Newborns and infants are particularly prone to hiccups, as they spend roughly 15 minutes a day hiccuping.  Hiccups begin in the womb at around nine weeks.  Researchers found that contractions of the diaphragm from a hiccup triggers two large brain waves followed by a third.  Researchers suppose that as a baby hiccups, the brain may associate the sound of hiccups with the feel of the diaphragm contraction. Being one of the first processes for an infant to experience, a study by Whitehall et al. suggests that hiccuping is significant in the early development of multi-sensory brain connections and signalling.

Parkinson’s Disease

In one study twenty percent of parkinsonism (PD) patients had frequent hiccups. Even in some patients, PD was diagnosed after the occurrence of intractable hiccups. Replacement therapy with dopamine agonists in PD patients is considered to induce certain episodes of a hiccup, however, in others, hiccup may occur as the non-motor symptom of PD rather than a side effect of anti-PD treatment. The pathogenesis is believed to be related to the fact that dopamine agonists share a high affinity for dopamine receptors which may be involved in the hiccup reflex arc.  The drugs to block dopaminergic neurotransmission including chlorpromazine and metoclopramide may be employed in treating hiccup episodes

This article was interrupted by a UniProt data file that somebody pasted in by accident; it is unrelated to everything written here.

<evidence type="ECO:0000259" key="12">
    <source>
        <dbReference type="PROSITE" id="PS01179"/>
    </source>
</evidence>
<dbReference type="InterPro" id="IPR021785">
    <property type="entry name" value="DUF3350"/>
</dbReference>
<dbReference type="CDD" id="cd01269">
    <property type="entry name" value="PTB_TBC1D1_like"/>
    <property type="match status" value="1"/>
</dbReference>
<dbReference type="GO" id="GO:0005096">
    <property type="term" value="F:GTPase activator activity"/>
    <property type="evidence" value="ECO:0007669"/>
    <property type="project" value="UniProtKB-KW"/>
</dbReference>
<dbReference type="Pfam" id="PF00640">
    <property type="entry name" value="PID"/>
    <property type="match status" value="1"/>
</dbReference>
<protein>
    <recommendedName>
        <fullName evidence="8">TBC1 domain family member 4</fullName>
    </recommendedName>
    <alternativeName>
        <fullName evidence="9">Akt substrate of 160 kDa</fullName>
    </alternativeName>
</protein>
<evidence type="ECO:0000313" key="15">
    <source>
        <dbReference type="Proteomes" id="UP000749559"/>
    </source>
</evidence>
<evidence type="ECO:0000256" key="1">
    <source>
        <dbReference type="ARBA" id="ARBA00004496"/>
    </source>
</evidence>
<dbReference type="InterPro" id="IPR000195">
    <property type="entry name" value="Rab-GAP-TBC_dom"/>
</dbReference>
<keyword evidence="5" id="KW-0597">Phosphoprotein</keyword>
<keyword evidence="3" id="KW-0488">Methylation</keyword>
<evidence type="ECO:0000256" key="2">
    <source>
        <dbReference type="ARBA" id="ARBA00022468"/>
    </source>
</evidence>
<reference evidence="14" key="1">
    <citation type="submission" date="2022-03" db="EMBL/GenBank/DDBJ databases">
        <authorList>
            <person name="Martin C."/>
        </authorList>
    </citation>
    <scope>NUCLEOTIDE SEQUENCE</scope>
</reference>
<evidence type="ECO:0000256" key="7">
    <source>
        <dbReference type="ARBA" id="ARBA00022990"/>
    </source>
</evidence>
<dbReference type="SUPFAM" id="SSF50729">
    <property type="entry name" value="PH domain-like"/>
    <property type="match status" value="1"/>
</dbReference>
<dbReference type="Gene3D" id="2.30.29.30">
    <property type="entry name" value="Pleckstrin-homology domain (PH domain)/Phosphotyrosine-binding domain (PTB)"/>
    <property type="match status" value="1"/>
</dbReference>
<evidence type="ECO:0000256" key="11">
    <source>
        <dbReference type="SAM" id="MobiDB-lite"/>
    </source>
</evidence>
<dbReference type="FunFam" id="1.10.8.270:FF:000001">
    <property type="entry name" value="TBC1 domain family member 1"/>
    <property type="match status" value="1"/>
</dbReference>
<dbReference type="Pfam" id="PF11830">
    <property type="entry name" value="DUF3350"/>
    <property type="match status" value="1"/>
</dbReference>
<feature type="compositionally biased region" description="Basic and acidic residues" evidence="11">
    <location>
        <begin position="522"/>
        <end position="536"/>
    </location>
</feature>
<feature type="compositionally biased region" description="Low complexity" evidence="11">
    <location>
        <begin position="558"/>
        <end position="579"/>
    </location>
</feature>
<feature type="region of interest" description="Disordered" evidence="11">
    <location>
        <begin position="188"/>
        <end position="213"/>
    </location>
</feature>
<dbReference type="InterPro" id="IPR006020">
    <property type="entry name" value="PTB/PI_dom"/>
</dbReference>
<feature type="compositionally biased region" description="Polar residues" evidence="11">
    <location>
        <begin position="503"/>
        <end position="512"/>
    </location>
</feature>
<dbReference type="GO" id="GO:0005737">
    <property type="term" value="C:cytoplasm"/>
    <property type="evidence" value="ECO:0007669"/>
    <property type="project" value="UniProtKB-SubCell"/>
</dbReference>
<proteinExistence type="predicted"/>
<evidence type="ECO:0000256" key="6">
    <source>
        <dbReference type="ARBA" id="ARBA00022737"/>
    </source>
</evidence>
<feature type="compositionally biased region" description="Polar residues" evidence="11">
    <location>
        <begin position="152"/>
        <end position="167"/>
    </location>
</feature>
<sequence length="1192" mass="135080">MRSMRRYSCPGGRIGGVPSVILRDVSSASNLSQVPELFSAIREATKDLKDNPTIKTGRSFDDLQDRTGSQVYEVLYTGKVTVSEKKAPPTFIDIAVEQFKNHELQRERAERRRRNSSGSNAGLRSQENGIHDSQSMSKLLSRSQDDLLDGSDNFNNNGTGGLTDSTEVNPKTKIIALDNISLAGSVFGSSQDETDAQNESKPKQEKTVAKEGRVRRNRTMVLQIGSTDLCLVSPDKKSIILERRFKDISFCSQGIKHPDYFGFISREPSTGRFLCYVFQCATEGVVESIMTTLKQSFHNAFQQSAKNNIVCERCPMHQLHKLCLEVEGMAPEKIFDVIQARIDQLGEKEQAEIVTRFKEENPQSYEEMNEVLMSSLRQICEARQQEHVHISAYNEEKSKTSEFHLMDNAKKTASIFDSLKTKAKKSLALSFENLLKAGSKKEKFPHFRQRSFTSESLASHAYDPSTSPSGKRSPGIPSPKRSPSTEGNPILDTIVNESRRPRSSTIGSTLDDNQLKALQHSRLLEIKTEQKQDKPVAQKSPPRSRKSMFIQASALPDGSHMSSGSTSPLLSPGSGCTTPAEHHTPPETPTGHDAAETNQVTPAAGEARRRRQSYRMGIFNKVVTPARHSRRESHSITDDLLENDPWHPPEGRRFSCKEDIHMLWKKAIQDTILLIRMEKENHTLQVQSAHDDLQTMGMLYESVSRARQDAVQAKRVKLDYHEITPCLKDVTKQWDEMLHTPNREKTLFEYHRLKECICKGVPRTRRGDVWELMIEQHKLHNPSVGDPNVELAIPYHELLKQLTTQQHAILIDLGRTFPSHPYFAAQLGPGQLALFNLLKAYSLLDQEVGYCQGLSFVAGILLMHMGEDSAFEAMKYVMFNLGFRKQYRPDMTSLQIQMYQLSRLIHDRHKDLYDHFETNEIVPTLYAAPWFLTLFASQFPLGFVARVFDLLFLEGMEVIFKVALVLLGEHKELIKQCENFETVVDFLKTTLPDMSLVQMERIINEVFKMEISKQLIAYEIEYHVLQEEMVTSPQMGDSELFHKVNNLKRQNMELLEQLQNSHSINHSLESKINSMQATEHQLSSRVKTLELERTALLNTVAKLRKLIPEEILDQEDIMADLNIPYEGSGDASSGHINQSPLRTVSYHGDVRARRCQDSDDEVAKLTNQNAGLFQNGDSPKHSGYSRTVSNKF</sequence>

Treatments for Chronic Hiccuping